How many times have you heard about the curse of Tutankhamun, about the inscription that Howard Carter supposedly found on the door of his tomb, warning that Death will come on swift wings to those who disturb the pharaoh’s peace, or Death will strike with its fear anyone who disturbs the pharaoh’s rest? In reality, Carter made no mention of this in his diary, and it was the death of Lord Carnarvon, his patron, that sparked the legend of the revenge of the young pharaoh. Who was Lord Carnarvon? Let’s find out.

His name was George Edward Stanhope Molyneux Herbert, and he was born in Hampshire, England, in 1866. Obviously, he came from a noble family, the son of a conservative politician named Henry Herbert, Earl of Carnarvon, which is why the newborn immediately received the title of Lord Porchester. He left his residence, the splendid Highclere Castle (immortalized in the television series Downton Abbey), to study at the prestigious schools of Eton and Trinity in Cambridge, succeeding his father as the county’s title holder in 1890.

Five years later, he married Almina Victoria Maria Alexandra Wombwell, the illegitimate daughter of banker Alfred de Rothschild, in the same St. Margaret’s Chapel that used to host the weddings of illustrious personalities, such as Catherine of Aragon or Winston Churchill, and also some notable burials, like those of the sailor Walter Raleigh and the poet John Milton. It’s not surprising that someone of his lineage accepted such a union because, feelings aside, connecting with the Rothschild family worked well for him to pay off the substantial debts left by his father, thanks to the half-million pounds added by the dowry.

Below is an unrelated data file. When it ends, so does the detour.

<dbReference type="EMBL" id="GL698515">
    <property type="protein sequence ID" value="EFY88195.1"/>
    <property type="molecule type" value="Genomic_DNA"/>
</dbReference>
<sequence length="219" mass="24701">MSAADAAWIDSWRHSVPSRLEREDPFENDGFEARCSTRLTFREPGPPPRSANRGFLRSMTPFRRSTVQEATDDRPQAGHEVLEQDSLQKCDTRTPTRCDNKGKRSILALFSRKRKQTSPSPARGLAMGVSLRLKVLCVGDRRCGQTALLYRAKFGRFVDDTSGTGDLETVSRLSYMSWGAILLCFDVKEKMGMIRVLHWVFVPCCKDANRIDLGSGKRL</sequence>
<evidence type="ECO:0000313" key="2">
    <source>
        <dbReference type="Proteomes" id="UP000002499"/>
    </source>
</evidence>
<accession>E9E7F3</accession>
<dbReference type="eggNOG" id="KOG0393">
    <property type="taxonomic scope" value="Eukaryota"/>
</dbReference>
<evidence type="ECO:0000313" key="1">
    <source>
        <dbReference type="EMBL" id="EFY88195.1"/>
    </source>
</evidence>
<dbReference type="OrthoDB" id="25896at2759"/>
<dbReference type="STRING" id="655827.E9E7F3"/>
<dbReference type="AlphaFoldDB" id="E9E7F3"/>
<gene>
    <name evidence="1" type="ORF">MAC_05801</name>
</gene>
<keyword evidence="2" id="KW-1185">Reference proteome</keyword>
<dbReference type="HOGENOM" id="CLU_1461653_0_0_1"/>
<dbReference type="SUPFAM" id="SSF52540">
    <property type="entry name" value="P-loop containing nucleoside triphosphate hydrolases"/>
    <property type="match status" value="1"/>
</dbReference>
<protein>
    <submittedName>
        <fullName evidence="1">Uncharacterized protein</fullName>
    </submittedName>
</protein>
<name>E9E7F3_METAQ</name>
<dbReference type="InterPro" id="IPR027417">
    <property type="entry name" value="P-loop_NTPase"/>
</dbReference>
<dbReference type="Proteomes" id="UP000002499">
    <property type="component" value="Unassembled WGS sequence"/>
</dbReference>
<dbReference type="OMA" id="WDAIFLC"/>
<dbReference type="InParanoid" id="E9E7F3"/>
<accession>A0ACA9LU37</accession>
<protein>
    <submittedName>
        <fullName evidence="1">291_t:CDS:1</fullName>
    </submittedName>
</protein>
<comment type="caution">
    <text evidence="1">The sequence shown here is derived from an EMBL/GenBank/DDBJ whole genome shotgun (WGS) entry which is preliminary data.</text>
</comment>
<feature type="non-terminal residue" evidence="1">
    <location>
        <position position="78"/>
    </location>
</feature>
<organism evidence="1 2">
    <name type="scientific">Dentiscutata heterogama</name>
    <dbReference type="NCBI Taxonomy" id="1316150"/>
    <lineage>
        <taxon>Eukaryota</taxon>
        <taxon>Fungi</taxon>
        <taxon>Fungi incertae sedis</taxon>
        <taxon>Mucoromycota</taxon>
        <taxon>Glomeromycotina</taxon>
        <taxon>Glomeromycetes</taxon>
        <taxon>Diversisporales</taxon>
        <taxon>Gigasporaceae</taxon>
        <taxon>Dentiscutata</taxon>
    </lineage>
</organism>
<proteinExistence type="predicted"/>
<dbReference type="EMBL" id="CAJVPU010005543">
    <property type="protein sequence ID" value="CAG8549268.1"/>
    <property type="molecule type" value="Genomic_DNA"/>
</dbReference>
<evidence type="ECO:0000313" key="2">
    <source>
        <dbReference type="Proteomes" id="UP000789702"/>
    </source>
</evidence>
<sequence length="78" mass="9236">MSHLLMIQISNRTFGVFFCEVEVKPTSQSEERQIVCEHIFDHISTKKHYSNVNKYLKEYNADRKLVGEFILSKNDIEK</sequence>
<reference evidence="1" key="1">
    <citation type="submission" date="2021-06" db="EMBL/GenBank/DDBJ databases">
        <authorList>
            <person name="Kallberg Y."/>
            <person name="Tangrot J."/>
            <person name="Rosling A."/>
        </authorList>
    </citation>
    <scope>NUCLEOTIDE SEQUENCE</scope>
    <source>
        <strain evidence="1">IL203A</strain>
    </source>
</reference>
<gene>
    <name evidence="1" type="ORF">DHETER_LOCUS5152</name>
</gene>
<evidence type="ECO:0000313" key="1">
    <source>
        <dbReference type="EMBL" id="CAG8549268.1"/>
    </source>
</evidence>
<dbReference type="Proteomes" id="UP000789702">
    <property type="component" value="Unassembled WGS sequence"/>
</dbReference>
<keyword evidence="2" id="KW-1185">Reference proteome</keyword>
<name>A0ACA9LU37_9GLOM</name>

Resolved the economic issue, Carnarvon invested part of his fortune in thoroughbred racehorses, expanding it. This allowed him to lead a carefree and stylish life typical of the affluent class of the time, which included two hobbies that would shape his future. One was being what was called a sportsman; the other was an interest in Egyptology, an archaeological branch that was experiencing a period of splendor since Napoleon’s expedition to Egypt a century earlier. Interestingly, both interests would combine to make this aristocrat enter history, which would otherwise only interest horse racing fans.